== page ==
25 September, 2018
US Spain Executives
Begoña González-Blanch, Miami Managing Partner: “The two most important skills that I look for in candidates are common sense and passion”
US Spain Executives (USEC) holds an exclusive interview with Begoña González-Blanch, Miami Managing Partner at Ackermann International, to discuss her experience in international executive search, as well as the challenges faced and lessons learned in the US.
She has been asked about the key skills that clients are looking for in recent years: “I believe it is important for a candidate to possess integrity, honesty, and flexibility in order to work in our modern-day marketplace, which is constantly changing. The two most important skills that I look for in candidates are common sense and passion, as these are skills possessed by individuals who are driven because they genuinely love what they do and are internally motivated”.
Another question has been the main differences between executives trained in the US vs. Spain: “The most notable difference to me between executives trained in the US and those trained in Spain is that in the US people are trained to be entrepreneurs, with their final employment goal to ultimately create their own company. In Spain, this training is still very classic. Although this also depends greatly on the university the individual attends, every day I am impressed by the caliber of the candidates that come from Spanish universities.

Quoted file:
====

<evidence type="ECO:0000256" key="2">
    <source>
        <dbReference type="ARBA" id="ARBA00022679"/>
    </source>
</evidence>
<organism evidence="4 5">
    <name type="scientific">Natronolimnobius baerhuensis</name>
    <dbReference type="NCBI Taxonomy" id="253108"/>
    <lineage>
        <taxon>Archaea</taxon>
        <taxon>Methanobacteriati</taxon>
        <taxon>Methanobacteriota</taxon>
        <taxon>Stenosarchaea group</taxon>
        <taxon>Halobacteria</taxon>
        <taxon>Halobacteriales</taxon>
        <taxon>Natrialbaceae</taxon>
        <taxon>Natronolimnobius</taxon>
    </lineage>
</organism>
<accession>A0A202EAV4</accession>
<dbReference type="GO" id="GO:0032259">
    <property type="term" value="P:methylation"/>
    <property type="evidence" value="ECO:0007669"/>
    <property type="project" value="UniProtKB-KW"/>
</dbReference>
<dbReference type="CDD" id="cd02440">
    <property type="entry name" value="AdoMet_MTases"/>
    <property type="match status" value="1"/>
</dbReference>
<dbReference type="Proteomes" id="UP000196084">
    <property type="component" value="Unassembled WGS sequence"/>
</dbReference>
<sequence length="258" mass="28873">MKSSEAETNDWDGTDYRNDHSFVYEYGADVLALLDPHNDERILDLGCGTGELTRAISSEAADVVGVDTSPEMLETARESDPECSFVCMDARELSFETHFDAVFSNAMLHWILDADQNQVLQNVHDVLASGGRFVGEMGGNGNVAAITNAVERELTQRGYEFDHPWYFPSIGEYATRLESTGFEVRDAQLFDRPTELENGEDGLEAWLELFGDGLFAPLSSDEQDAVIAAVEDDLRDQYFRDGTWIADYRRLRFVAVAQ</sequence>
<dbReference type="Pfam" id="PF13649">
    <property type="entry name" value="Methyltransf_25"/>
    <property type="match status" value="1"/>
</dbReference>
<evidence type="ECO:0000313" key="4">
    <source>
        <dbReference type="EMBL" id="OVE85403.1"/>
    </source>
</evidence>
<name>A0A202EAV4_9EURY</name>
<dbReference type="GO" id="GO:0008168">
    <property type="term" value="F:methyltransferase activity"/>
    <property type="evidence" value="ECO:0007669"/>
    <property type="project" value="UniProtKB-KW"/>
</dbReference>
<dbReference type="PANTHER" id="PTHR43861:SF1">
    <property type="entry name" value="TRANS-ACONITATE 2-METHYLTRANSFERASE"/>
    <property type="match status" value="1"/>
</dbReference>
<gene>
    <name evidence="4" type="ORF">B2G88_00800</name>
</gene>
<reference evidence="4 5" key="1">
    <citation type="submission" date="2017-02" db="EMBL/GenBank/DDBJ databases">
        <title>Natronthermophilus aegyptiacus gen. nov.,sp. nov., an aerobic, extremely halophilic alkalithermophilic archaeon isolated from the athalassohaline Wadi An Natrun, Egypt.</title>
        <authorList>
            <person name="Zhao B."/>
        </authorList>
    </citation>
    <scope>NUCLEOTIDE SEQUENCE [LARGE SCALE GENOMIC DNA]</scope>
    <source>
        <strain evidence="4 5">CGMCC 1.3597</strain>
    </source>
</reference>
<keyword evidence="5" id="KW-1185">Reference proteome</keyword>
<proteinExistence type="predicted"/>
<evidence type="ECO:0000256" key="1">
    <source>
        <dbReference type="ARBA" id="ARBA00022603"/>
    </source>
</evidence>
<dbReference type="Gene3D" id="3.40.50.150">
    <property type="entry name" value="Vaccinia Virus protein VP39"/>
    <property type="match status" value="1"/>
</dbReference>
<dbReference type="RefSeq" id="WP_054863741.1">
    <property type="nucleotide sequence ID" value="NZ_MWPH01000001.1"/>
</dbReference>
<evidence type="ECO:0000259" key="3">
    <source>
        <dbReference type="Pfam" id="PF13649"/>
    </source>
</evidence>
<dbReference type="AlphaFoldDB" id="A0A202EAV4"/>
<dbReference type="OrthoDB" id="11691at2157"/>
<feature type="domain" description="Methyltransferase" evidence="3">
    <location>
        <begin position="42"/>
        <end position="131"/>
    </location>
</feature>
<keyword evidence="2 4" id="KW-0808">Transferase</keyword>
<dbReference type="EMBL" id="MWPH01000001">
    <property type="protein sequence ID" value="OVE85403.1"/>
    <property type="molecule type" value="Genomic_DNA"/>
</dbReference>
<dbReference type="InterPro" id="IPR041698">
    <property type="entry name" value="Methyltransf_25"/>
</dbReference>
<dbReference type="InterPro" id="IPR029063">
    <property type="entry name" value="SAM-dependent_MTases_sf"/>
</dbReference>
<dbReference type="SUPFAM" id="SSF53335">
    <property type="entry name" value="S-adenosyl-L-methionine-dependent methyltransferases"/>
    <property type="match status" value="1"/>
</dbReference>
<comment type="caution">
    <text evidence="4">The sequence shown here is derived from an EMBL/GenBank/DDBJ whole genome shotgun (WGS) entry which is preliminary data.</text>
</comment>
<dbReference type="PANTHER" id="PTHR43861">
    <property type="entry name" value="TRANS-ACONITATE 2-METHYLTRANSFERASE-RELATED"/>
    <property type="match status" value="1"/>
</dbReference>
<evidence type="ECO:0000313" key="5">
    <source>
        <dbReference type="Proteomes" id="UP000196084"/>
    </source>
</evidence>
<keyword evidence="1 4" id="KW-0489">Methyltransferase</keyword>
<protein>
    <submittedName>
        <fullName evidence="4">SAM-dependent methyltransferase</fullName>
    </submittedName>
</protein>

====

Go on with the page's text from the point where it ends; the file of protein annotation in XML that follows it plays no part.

And asked about the main obstacles that prevent a wide representation of women on boards and what can be expected in future years, she answers: “I think the main obstacles that prevent a wide representation of women is that as women, we are very good communicators and responsible employees, but paradoxically, we are not good at negotiating benefits for ourselves or asking for promotions. Much of the time, women assume these rewards will be a natural consequence of performing a good job. Another big obstacle that women face is that we do not network as much as men do, therefore we are less visible to opportunities offered by headhunters and other companies. In my personal experience, when I recommend a woman for a certain executive position it is a commonly asked question if she is adequately prepared to take on the job or good enough for the position while this question never arises in the case of male candidates. There is still a lot of work to do in order to bridge this gap. This is an issue that is very important to me, as I am one of the founding partners of EJECON, an organization that promotes the presence of women in the positions of Senior Management and Boards of Directors, at the moment we are currently planning to launch it in the U.S”.